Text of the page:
After being slammed hard this week by a state audit that found the district has mismanaged its finances in multiple ways, the School Board learned Thursday its $127 million current budget is $6 million short.
Board members also were provided with inch-thick folders containing the Corrective Action Plan its audit committee and staff have devised over the past nine months to deal with problems cited in the state comptroller's audit.
Members are expected to study the plan with its upgraded policies and procedures, recommend any adjustments and approve the document so it can be submitted to the comptroller and the state Education Department by Jan. 7 as required by law.
Noting facetiously what a good time he is having in his final year as the district's leader, Superintendent Carmen A. Granto told the board, "We have a $6 million deficit."
He said that has caused the district to use its $3.8 million surplus and about $1 million in general fund money, which was to pay for renovations to the district central office on 66th Street, to help offset the shortfall.
"So now we still have to cut back this year to make up for the remaining $1.2 million" shortfall, Granto said.
He said he will provide the board with a number of recommendations next month on where expenditures could be cut to cover the remaining deficit. He said they will not affect the classroom.
The deficit developed because the district's budget has been including revenues due from failed businesses that owe the district money under "payment in-lieu of taxes" agreements, Granto said.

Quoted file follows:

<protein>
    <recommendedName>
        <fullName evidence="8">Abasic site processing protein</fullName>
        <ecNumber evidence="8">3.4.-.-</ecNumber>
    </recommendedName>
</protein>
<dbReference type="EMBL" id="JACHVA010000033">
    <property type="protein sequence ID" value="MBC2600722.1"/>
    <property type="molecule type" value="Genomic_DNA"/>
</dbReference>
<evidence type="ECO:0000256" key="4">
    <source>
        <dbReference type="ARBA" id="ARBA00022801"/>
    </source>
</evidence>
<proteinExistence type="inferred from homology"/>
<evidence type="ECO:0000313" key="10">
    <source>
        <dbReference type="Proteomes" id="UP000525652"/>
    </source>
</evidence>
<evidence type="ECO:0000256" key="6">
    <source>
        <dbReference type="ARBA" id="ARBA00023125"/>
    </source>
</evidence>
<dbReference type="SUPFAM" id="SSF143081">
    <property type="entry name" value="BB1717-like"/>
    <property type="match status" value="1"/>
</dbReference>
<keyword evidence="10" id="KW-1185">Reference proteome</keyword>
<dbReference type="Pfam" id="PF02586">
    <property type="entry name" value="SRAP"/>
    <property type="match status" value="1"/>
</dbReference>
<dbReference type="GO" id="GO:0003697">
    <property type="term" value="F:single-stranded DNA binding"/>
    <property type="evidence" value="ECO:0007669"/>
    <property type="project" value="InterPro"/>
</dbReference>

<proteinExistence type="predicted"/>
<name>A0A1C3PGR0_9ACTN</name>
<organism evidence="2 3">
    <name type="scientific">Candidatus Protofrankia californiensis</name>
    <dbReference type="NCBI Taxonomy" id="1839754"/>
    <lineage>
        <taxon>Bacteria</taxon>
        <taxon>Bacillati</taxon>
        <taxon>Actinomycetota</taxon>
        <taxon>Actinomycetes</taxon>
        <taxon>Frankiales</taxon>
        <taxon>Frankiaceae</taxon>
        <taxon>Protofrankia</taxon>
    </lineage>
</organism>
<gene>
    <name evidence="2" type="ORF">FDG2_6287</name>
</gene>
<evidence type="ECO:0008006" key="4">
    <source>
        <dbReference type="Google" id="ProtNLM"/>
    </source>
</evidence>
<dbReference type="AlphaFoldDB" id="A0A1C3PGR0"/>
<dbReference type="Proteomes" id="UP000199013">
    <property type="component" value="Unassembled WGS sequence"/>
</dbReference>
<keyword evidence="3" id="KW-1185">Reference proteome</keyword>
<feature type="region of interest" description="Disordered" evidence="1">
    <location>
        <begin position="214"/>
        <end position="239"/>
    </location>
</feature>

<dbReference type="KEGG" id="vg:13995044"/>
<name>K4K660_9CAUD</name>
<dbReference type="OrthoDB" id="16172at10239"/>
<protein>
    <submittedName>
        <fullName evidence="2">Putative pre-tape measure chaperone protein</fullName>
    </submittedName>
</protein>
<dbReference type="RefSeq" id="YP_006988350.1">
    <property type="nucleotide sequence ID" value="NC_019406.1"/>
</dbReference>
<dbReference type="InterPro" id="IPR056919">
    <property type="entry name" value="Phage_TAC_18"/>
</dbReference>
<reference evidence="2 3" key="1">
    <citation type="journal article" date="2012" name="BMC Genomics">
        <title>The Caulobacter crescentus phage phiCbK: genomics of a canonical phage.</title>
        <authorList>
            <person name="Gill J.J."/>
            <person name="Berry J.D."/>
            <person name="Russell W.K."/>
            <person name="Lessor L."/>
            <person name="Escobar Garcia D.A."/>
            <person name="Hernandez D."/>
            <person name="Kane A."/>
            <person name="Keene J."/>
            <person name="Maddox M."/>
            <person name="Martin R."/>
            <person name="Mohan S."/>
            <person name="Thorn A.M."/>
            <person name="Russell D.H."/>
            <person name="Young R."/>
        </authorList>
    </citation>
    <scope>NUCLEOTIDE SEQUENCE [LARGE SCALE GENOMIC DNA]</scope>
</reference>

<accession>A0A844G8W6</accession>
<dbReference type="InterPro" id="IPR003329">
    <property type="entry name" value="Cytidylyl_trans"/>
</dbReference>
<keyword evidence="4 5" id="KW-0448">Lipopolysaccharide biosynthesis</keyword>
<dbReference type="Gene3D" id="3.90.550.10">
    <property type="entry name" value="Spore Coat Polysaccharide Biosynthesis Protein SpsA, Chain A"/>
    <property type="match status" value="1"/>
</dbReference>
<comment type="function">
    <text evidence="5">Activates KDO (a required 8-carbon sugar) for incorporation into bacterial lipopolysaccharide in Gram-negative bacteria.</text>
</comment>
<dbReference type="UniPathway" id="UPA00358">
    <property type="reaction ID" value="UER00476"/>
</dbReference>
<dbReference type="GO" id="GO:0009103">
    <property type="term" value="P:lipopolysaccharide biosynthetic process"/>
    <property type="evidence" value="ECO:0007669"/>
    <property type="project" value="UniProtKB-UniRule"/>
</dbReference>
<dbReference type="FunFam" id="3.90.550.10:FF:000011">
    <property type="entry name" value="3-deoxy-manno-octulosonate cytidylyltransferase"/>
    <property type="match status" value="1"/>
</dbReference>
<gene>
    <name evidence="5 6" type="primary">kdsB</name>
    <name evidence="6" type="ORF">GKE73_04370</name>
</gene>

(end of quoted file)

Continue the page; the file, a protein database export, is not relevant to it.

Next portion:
These businesses, he said "were supposed to pay the equivalent of 10 percent of their normal tax bill each year, going up another 10 percent
every passing year for 10 years until they paid full taxes," but a number of them never paid a thing.
One culprit dating back to 1994 was the Niagara Splash water park, which owed the district $1.2 million, but has been out of business for some time and never honored its agreement.
The defunct Falls Street Faire also closed while owing the district $1.2 million, never having paid a cent of the money.
Another was the old Aqua Falls project, which left the board holding the bag for $393,388 in unpaid taxes.
"We expected them to pay up and have been billing them. And even though we knew the money would not be collected, it was our belief that you could gradually build up a reserve [against the resulting deficit] over the years and write it off that way.
"We had built up $2.5 million [reserve in the surplus] against it, but our new auditor told us you can't do that -- that we have to write it off our books all in one year if you can't collect," Granto said.
So the district used its surplus and general fund money to help do that and is using Casino Niagara revenues for the capital project instead, since it can't be used to pay off deficits. Casino money is designated only for capital projects, Granto said.
By taking those steps, he said the board will allow the new superintendent to work with a budget that contains no deficit.
As for the state audit, Granto said the district has provided corrective measures in response to all 33 recommendations by the state Comptroller's Office.
He said one involved using credit cards without providing proper documentation of the expenditures.
"We eliminated district credit cards. We haven't had them since last January. So we're telling them we don't have them anymore. That's a pretty good corrective action," Granto said.
He also said that when the auditors informed his staff last January that the district had overpaid 272 employees by more than $500,000 by giving them an extra pay check last year, district officials immediately started recovering the money.
All but nine people have repaid the district, which is taking legal action against those who have failed to do so.